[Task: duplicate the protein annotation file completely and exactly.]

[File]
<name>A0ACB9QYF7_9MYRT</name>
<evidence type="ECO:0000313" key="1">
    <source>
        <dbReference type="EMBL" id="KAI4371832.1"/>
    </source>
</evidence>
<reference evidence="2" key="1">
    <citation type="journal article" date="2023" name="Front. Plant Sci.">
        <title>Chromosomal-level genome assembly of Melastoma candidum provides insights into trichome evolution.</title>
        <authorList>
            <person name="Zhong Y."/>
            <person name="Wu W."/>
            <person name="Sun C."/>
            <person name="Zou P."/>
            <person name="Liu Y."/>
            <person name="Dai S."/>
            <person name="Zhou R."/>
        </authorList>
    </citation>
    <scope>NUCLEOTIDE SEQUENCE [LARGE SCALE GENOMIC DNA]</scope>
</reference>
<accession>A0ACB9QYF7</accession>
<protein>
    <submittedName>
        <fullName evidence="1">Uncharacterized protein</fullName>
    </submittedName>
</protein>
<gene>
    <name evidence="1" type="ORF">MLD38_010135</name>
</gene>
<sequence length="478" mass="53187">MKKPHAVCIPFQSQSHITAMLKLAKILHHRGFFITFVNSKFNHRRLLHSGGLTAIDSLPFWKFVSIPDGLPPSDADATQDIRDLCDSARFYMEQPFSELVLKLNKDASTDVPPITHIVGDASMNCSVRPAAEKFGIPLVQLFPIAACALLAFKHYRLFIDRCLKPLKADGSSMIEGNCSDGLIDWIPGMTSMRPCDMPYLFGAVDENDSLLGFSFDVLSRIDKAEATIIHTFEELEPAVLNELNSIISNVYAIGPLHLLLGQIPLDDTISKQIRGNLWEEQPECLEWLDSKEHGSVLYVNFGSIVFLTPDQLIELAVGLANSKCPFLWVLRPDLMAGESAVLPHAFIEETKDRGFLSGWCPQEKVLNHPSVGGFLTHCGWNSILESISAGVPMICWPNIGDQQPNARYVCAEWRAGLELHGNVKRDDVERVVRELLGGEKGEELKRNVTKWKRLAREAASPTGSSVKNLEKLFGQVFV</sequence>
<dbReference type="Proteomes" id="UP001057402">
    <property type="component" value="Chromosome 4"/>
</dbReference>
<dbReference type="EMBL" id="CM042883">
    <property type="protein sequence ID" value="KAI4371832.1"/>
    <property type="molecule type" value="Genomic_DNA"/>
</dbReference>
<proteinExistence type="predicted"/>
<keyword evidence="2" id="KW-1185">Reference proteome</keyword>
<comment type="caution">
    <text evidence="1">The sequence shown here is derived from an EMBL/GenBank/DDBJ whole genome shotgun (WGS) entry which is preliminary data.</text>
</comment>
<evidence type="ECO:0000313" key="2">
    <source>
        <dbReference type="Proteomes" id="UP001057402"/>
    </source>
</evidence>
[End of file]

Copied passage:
<name>A0ACB9QYF7_9MYRT</name>
<evidence type="ECO:0000313" key="1">
    <source>
        <dbReference type="EMBL" id="KAI4371832.1"/>
    </source>
</evidence>
<reference evidence="2" key="1">
    <citation type="journal article" date="2023" name="Front. Plant Sci.">
        <title>Chromosomal-level genome assembly of Melastoma candidum provides insights into trichome evolution.</title>
        <authorList>
            <person name="Zhong Y."/>
            <person name="Wu W."/>
            <person name="Sun C."/>
            <person name="Zou P."/>
            <person name="Liu Y."/>
            <person name="Dai S."/>
            <person name="Zhou R."/>
        </authorList>
    </citation>
    <scope>NUCLEOTIDE SEQUENCE [LARGE SCALE GENOMIC DNA]</scope>
</reference>
<accession>A0ACB9QYF7</accession>
<protein>
    <submittedName>
        <fullName evidence="1">Uncharacterized protein</fullName>
    </submittedName>
</protein>
<gene>
    <name evidence="1" type="ORF">MLD38_010135</name>
</gene>
<sequence length="478" mass="53187">MKKPHAVCIPFQSQSHITAMLKLAKILHHRGFFITFVNSKFNHRRLLHSGGLTAIDSLPFWKFVSIPDGLPPSDADATQDIRDLCDSARFYMEQPFSELVLKLNKDASTDVPPITHIVGDASMNCSVRPAAEKFGIPLVQLFPIAACALLAFKHYRLFIDRCLKPLKADGSSMIEGNCSDGLIDWIPGMTSMRPCDMPYLFGAVDENDSLLGFSFDVLSRIDKAEATIIHTFEELEPAVLNELNSIISNVYAIGPLHLLLGQIPLDDTISKQIRGNLWEEQPECLEWLDSKEHGSVLYVNFGSIVFLTPDQLIELAVGLANSKCPFLWVLRPDLMAGESAVLPHAFIEETKDRGFLSGWCPQEKVLNHPSVGGFLTHCGWNSILESISAGVPMICWPNIGDQQPNARYVCAEWRAGLELHGNVKRDDVERVVRELLGGEKGEELKRNVTKWKRLAREAASPTGSSVKNLEKLFGQVFV</sequence>
<dbReference type="Proteomes" id="UP001057402">
    <property type="component" value="Chromosome 4"/>
</dbReference>
<dbReference type="EMBL" id="CM042883">
    <property type="protein sequence ID" value="KAI4371832.1"/>
    <property type="molecule type" value="Genomic_DNA"/>
</dbReference>
<proteinExistence type="predicted"/>
<keyword evidence="2" id="KW-1185">Reference proteome</keyword>
<comment type="caution">
    <text evidence="1">The sequence shown here is derived from an EMBL/GenBank/DDBJ whole genome shotgun (WGS) entry which is preliminary data.</text>
</comment>
<evidence type="ECO:0000313" key="2">
    <source>
        <dbReference type="Proteomes" id="UP001057402"/>
    </source>
</evidence>